Even with Northwestern’s positive endowment returns and a more optimistic financial state than in past years, University President Henry Bienen and finance officials said several additional costs and the previous low financial performance tighten next year’s budget.
The constrained budget means that the money each school receives could be increased at a lower rate than past years, although universitywide budget cuts most likely will not be needed.
“The budgets don’t look great for next year,” Bienen told The Daily on Friday. “I hate to be a party pooper, but they don’t look great because we’re still living with the down market endowment. It will look better if the markets hold up, but I’m still feeling pressure.”
Bienen said the list of projects the university must complete before the budget is finalized in April is “vastly longer” than the amount of disposable money. The budget will be approved by the Board of Trustees in June.
The university’s $3.5 billion endowment grew by 8.1 percent during the 2003 fiscal year after losing money for three consecutive years. NU’s net assets also increased by 8.3 percent in the 2003 fiscal year after two years of decline, according to the university’s most recent financial report. But the positive affects of these returns won’t be felt for several years.
“I’m very pleased that our investment are doing better. In the long run, that’s the financial health of the university,” Bienen said. “But in the short run, it affects how much money we have to spend in a two to three year average because we use an averaging formula. We have a buffer against bad markets and good markets.”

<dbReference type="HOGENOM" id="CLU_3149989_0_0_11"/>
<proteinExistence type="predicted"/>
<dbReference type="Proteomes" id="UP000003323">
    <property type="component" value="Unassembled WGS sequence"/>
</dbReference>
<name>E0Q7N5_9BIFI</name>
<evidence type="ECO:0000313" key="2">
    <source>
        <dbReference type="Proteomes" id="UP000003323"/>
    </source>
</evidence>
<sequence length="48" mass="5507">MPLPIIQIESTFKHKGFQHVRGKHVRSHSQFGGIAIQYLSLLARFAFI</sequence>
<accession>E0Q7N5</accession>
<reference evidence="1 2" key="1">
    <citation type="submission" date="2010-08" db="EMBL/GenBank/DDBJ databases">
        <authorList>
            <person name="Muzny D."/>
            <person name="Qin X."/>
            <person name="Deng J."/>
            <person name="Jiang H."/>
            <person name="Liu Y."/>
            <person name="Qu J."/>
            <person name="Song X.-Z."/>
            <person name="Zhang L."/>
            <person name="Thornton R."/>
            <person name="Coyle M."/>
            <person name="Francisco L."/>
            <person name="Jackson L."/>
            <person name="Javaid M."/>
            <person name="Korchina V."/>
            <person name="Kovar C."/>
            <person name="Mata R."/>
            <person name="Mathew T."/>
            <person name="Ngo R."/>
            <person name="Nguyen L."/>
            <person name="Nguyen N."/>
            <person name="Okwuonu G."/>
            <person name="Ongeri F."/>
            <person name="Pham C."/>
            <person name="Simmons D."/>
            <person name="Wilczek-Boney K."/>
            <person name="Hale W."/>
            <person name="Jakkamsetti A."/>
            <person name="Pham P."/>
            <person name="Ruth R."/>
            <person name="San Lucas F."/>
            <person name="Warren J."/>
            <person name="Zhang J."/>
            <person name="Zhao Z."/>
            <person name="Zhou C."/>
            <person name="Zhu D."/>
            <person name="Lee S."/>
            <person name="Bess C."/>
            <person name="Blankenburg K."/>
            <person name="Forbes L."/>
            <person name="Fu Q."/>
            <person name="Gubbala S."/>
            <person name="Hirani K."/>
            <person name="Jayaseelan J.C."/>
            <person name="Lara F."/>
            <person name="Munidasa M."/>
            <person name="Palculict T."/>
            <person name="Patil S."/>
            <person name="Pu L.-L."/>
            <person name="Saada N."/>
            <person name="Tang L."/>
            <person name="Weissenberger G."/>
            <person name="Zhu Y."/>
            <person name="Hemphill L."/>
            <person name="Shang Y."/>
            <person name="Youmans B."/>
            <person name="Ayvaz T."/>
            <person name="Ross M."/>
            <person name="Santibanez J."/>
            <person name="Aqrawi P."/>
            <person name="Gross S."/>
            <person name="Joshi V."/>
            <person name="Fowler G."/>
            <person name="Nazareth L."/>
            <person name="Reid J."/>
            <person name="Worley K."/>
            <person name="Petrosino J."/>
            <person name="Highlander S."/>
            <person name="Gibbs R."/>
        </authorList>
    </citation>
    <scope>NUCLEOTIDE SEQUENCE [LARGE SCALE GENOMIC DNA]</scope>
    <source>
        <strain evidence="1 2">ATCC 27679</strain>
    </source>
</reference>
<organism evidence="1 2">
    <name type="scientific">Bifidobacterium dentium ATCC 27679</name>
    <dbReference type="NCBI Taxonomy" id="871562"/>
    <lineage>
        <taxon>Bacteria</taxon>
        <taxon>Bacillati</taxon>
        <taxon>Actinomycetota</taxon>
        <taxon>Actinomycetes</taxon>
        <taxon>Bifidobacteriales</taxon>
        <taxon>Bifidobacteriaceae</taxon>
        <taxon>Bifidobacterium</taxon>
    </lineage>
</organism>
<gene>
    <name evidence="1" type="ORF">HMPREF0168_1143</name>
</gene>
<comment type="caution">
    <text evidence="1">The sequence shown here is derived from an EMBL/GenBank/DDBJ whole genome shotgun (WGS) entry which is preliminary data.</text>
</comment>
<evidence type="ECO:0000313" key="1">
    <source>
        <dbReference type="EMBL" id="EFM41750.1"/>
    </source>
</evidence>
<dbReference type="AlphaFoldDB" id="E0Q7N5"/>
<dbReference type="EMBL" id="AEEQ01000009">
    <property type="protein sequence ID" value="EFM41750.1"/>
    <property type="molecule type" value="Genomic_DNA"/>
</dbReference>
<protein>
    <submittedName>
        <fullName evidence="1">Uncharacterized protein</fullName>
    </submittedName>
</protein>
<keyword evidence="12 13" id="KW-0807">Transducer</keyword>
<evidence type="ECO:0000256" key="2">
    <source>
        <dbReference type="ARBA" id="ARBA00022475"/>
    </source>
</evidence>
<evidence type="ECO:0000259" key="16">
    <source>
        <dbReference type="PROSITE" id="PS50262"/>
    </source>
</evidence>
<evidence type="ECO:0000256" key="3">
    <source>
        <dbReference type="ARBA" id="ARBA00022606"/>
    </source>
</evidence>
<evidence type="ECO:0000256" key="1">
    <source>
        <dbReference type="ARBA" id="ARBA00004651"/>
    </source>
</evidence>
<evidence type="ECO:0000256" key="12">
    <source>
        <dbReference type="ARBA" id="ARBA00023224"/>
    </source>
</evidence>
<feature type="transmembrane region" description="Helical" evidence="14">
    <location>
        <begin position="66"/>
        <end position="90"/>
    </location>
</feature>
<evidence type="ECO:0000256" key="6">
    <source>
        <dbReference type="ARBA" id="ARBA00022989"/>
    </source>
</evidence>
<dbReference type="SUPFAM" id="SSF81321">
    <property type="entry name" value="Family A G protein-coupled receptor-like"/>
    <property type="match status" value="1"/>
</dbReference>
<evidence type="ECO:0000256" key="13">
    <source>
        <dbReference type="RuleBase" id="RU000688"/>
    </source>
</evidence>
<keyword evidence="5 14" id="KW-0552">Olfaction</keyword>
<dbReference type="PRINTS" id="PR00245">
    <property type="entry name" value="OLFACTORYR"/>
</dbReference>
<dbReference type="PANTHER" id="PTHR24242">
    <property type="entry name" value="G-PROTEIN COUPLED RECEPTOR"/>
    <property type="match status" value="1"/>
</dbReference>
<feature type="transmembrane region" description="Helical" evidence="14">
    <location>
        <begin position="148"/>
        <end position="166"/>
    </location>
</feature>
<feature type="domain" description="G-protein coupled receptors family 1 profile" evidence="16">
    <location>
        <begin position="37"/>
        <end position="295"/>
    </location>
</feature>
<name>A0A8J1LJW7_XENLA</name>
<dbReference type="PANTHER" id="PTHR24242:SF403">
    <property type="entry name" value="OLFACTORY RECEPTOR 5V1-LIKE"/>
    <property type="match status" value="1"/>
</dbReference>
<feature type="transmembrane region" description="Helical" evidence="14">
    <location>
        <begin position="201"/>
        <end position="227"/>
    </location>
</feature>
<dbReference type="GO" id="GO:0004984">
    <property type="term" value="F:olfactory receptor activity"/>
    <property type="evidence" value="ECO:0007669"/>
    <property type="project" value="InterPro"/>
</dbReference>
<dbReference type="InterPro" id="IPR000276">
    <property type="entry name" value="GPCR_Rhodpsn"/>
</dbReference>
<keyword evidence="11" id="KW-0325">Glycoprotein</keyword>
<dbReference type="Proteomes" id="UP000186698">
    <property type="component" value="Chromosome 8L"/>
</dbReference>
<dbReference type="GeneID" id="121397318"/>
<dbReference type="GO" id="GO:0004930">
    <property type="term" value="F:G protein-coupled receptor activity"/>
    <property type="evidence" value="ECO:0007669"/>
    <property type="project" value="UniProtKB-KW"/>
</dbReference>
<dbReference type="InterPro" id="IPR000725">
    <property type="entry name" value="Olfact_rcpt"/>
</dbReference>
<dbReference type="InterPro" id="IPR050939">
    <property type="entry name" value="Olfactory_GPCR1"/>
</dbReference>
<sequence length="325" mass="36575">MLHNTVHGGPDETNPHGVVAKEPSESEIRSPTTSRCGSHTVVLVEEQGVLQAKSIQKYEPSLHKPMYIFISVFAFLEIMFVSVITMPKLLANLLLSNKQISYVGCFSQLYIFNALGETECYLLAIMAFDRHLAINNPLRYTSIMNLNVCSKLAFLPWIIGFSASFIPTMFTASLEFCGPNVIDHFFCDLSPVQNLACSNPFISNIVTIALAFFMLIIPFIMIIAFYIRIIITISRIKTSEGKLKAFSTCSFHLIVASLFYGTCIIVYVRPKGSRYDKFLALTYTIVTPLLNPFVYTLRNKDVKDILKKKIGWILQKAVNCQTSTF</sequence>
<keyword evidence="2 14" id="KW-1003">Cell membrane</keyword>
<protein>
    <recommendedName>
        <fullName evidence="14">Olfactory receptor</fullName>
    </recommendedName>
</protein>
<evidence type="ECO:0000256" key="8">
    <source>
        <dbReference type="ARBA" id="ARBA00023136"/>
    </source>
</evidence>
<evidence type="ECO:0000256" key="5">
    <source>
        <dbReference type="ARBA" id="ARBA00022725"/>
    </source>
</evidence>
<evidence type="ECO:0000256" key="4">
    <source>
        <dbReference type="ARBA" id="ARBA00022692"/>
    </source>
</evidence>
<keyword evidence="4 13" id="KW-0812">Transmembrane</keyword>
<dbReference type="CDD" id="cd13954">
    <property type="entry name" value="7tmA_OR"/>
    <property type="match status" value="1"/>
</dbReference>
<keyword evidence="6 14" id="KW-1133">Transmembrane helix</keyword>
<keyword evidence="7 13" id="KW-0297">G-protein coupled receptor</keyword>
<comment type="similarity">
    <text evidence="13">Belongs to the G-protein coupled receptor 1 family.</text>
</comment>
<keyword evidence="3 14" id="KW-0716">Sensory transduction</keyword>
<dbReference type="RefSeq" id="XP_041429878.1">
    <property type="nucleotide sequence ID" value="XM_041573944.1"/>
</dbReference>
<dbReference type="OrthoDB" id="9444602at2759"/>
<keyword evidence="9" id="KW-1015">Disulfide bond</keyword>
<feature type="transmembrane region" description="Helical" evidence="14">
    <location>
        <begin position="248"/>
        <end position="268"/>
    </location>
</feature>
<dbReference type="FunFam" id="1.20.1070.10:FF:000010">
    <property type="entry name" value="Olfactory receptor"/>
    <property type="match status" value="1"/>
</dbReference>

As a result some of NU’s undergraduate and graduate schools will be looking more closely at spending in programs and faculty searches — a process that many officials said they almost always do even without a reallocation that requires them to reduce costs.
Adair Waldenberg, associate dean for business and finance for the Weinberg College of Arts and Sciences, said a tighter budget means “leveraging your resources” and prioritizing the needs of undergraduate programs and the number of faculty searches.
“You don’t want to get yourself in a bind in always just adding,” she said. “You want to make sure that the things you are already doing are the best ones you should be doing.”
Last year deans and vice presidents in various departments and schools slashed budgets between 2 percent and 2.75 percent as a result of the reallocation, which was one of the largest cuts in the past decade.
An emphasis on research infrastructure is one of the main factors soaking up available new money, in addition to increased health care costs for faculty and staff. According to Eugene Sunshine, NU’s senior vice president for business and finance, the university will spend at least $5 million more than it normally would on new programs and technology related to research.
“It’s a year where we’ve decided we have to make a larger than usual incremental jump in expenditures,” Sunshine said. “But it’s not new. It’s just this year is bigger than prior years.”
These constraints are not unusual, Sunshine added, but the culminating costs of each have taken its toll on the university’s budget.
“(Formulating the budget) is always challenging,” Sunshine said. “There’s always many more items that you’d like to spend money on that are worthwhile relative to what the revenue for the university is.”
For the School of Music, which recently recommended eliminating its organ program to allocate resources more effectively, tighter budgets mean looking critically at commitments to make sure the school has funding to support them, said Rene Machado, an associate dean of the school.
“It’s not looking to cut costs,” Machado said, “but to use our resources as effectively as possible.”